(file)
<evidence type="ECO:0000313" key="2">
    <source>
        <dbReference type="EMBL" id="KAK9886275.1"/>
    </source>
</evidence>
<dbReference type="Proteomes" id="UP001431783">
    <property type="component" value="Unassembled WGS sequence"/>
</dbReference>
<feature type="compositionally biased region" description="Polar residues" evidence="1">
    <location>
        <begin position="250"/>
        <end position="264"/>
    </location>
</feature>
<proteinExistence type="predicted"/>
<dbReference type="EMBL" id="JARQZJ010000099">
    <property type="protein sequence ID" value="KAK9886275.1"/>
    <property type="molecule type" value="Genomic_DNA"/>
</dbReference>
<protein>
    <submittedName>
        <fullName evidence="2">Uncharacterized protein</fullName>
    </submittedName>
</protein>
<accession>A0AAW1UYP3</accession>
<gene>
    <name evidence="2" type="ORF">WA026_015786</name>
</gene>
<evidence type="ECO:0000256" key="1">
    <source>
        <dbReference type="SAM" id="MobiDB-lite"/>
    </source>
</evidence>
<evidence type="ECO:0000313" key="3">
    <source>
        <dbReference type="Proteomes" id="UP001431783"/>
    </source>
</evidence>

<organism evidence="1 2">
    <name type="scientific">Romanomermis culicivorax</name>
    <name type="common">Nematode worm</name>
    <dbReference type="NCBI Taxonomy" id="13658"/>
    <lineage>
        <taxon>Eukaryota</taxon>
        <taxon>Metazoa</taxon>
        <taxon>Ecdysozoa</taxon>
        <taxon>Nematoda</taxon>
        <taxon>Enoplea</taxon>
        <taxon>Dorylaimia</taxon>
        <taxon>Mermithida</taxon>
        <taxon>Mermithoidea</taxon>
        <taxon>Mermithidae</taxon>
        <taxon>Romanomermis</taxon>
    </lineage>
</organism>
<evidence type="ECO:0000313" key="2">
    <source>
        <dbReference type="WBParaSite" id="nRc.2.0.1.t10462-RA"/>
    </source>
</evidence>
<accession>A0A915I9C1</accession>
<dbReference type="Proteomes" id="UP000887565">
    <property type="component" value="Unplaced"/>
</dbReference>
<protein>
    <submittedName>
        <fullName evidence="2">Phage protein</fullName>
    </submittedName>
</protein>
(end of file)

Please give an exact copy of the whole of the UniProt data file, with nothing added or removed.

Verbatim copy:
<evidence type="ECO:0000313" key="2">
    <source>
        <dbReference type="EMBL" id="KAK9886275.1"/>
    </source>
</evidence>
<dbReference type="Proteomes" id="UP001431783">
    <property type="component" value="Unassembled WGS sequence"/>
</dbReference>
<feature type="compositionally biased region" description="Polar residues" evidence="1">
    <location>
        <begin position="250"/>
        <end position="264"/>
    </location>
</feature>
<proteinExistence type="predicted"/>
<dbReference type="EMBL" id="JARQZJ010000099">
    <property type="protein sequence ID" value="KAK9886275.1"/>
    <property type="molecule type" value="Genomic_DNA"/>
</dbReference>
<protein>
    <submittedName>
        <fullName evidence="2">Uncharacterized protein</fullName>
    </submittedName>
</protein>
<accession>A0AAW1UYP3</accession>
<gene>
    <name evidence="2" type="ORF">WA026_015786</name>
</gene>
<evidence type="ECO:0000256" key="1">
    <source>
        <dbReference type="SAM" id="MobiDB-lite"/>
    </source>
</evidence>
<evidence type="ECO:0000313" key="3">
    <source>
        <dbReference type="Proteomes" id="UP001431783"/>
    </source>
</evidence>

<organism evidence="1 2">
    <name type="scientific">Romanomermis culicivorax</name>
    <name type="common">Nematode worm</name>
    <dbReference type="NCBI Taxonomy" id="13658"/>
    <lineage>
        <taxon>Eukaryota</taxon>
        <taxon>Metazoa</taxon>
        <taxon>Ecdysozoa</taxon>
        <taxon>Nematoda</taxon>
        <taxon>Enoplea</taxon>
        <taxon>Dorylaimia</taxon>
        <taxon>Mermithida</taxon>
        <taxon>Mermithoidea</taxon>
        <taxon>Mermithidae</taxon>
        <taxon>Romanomermis</taxon>
    </lineage>
</organism>
<evidence type="ECO:0000313" key="2">
    <source>
        <dbReference type="WBParaSite" id="nRc.2.0.1.t10462-RA"/>
    </source>
</evidence>
<accession>A0A915I9C1</accession>
<dbReference type="Proteomes" id="UP000887565">
    <property type="component" value="Unplaced"/>
</dbReference>
<protein>
    <submittedName>
        <fullName evidence="2">Phage protein</fullName>
    </submittedName>
</protein>